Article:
Shedding Light on the Dark: The Impact of Legal Enforcement on Darknet Transactions
48 Pages Posted: 29 Oct 2019 Last revised: 17 Mar 2020
Date Written: September 30, 2019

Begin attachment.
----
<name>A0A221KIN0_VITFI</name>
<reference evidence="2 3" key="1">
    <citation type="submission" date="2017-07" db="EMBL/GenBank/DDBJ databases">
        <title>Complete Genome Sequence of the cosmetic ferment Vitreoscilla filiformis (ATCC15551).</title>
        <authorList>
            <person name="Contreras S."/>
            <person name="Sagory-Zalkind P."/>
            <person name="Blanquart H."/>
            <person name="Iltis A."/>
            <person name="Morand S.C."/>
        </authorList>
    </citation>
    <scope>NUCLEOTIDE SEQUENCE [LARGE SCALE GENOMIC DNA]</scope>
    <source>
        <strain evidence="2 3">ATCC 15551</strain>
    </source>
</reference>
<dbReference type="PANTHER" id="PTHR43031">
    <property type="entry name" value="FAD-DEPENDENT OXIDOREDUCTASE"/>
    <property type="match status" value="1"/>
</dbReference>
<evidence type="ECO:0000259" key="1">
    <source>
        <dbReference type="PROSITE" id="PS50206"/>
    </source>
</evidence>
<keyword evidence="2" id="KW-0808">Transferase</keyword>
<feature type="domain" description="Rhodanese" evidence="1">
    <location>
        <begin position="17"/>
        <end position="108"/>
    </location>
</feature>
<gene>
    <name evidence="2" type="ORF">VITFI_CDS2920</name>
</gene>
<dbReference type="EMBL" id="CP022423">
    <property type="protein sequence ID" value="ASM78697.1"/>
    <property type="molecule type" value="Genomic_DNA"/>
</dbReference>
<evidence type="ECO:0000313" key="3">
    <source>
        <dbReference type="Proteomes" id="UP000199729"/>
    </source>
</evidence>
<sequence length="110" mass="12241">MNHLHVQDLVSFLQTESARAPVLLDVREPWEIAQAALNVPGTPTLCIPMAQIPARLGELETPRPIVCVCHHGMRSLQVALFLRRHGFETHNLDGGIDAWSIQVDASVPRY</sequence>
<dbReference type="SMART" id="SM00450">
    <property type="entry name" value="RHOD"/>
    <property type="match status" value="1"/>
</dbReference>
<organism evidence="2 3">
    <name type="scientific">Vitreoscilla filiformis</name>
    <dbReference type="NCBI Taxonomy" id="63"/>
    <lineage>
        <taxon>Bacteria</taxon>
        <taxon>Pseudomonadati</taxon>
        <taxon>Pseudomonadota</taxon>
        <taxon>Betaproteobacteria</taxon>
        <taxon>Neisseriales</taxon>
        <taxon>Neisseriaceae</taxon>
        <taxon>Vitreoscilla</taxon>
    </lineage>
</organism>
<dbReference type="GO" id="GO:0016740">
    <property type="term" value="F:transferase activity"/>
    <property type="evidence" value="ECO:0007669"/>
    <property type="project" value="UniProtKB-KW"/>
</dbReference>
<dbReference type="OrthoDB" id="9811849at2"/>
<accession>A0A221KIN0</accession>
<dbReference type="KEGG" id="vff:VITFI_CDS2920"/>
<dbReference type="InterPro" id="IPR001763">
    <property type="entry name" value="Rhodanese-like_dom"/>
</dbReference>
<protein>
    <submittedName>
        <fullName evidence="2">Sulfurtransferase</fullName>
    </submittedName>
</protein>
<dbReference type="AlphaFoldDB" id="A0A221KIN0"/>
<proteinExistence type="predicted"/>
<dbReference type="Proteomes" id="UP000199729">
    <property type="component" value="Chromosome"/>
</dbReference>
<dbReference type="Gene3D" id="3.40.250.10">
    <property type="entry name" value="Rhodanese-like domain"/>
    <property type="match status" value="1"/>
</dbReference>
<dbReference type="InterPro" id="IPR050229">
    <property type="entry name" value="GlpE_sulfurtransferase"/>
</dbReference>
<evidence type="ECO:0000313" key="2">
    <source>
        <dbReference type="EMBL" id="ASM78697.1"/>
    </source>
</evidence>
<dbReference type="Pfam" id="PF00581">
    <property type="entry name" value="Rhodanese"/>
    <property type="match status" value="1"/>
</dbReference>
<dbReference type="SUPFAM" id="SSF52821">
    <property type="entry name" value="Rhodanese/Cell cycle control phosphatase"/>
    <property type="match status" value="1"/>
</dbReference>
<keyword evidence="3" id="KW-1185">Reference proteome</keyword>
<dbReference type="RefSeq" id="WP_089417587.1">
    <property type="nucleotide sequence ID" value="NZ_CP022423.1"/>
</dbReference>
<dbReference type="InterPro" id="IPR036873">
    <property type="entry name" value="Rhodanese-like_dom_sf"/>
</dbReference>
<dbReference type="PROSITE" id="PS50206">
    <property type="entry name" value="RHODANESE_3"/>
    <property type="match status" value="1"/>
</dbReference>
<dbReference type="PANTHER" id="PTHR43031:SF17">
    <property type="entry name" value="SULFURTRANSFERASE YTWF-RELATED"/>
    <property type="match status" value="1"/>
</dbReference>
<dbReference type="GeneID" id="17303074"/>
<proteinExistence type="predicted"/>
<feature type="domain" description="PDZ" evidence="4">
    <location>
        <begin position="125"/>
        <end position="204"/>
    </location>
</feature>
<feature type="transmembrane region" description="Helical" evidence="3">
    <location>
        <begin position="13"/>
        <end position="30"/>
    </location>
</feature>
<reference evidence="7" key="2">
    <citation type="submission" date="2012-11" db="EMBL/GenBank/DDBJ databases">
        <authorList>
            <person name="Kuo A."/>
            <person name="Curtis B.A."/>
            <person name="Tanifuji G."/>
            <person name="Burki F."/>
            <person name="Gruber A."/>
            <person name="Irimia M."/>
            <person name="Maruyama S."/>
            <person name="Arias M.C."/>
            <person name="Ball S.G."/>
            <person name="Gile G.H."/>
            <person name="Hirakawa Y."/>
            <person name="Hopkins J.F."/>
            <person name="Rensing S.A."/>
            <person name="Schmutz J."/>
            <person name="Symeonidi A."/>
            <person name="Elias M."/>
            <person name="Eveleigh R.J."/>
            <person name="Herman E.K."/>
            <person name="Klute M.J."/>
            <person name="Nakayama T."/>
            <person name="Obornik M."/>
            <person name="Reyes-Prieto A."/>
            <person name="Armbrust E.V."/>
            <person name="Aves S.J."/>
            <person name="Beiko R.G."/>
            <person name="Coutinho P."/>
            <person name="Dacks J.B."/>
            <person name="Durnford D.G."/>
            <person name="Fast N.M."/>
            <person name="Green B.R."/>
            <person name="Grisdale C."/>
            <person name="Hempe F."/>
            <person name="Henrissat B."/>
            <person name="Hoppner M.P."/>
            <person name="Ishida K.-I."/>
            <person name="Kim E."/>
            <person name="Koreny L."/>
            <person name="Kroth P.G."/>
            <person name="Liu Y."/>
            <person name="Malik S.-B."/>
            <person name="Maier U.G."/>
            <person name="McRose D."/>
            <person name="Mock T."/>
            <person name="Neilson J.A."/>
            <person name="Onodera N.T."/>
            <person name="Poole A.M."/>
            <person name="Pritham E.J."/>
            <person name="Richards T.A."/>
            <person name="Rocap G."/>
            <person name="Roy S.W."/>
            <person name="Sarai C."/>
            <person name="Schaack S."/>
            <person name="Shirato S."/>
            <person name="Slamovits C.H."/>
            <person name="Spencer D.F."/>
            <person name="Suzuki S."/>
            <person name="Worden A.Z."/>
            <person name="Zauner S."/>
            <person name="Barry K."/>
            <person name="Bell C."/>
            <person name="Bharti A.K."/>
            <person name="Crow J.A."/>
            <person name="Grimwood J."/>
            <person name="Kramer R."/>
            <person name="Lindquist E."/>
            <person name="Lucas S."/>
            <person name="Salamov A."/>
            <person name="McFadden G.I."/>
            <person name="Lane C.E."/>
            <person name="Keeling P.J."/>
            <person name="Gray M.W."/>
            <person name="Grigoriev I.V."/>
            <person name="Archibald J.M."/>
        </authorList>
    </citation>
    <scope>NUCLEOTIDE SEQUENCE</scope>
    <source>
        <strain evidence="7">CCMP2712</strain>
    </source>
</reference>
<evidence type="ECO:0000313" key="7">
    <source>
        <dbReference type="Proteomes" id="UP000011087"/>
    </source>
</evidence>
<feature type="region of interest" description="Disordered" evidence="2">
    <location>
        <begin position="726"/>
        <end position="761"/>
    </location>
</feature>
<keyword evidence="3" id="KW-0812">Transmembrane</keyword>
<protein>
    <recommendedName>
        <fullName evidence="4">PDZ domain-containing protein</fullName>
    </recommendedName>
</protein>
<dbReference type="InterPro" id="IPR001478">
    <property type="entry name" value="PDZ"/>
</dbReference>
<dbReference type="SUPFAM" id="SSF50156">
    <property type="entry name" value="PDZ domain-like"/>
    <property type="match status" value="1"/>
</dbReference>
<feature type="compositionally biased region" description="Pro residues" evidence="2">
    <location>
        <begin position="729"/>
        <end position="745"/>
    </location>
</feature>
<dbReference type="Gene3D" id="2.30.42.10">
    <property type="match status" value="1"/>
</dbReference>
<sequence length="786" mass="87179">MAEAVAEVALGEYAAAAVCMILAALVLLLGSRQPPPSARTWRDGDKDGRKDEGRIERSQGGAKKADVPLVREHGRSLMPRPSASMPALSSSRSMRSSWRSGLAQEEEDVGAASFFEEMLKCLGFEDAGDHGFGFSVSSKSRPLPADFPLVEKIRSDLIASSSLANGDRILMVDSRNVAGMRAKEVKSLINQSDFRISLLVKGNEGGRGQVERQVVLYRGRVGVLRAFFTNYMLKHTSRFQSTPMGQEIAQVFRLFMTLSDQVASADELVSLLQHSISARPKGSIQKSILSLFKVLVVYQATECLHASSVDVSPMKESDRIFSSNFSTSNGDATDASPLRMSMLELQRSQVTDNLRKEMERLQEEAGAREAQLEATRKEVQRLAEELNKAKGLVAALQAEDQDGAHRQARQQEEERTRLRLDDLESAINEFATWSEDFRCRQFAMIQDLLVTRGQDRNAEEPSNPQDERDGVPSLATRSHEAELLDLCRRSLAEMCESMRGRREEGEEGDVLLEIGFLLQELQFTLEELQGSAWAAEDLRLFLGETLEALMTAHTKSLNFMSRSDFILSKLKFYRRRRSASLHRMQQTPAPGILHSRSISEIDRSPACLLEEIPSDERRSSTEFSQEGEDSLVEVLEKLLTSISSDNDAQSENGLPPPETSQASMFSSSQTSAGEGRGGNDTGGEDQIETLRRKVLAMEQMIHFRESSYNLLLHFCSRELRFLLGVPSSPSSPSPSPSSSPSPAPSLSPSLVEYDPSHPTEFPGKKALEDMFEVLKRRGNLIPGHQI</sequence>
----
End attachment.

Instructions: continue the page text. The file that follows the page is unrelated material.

Darknet markets have been increasingly used for the transaction of illegal products and services in the last decade. In particular, it is estimated that drugs make up two-thirds of darknet market transactions. The growth of illicit transactions on darknet markets have led enforcement agencies to invest greater proportion of time and efforts to monitor and crack down on criminal activities on the darknet websites. Despite the successes in convicting perpetrators, it is unknown whether these policing efforts are truly effective in deterring future darknet transactions, given that the identities of the transacting parties are well protected by the markets’ features and that these participants may migrate to other darknet platforms to transact. To this end, this study attempts to empirically evaluate the susceptibility of darknet markets breaking down upon successful policing of participants on the platform. Using drug review data from three largest darknet markets, we rely on a difference-in-difference procedure to assess the impact of policing on future transaction levels, by contrasting various outcomes from the policed site with those from the non-policed sites. Our analyses found that enforcement efforts produce a negative effect on subsequent transactions on the policed site, for both vendors in the same country and in different countries as that of the arrested perpetrators. Not only do the average number of transactions per vendor decreased, we also found that the number of active vendors that remained on the site dropped significantly. This dampening effect cannot be explained by migratory behaviors, to which we interpret as evidence of a deterrence effect at work. Furthermore, we find heterogeneity effects in the enforcement effort, wherein small vendors and vendors with short site tenure are relatively more affected by the arrest shock. Study findings have policy and theoretical implications to law makers, enforcement agencies, and academicians.
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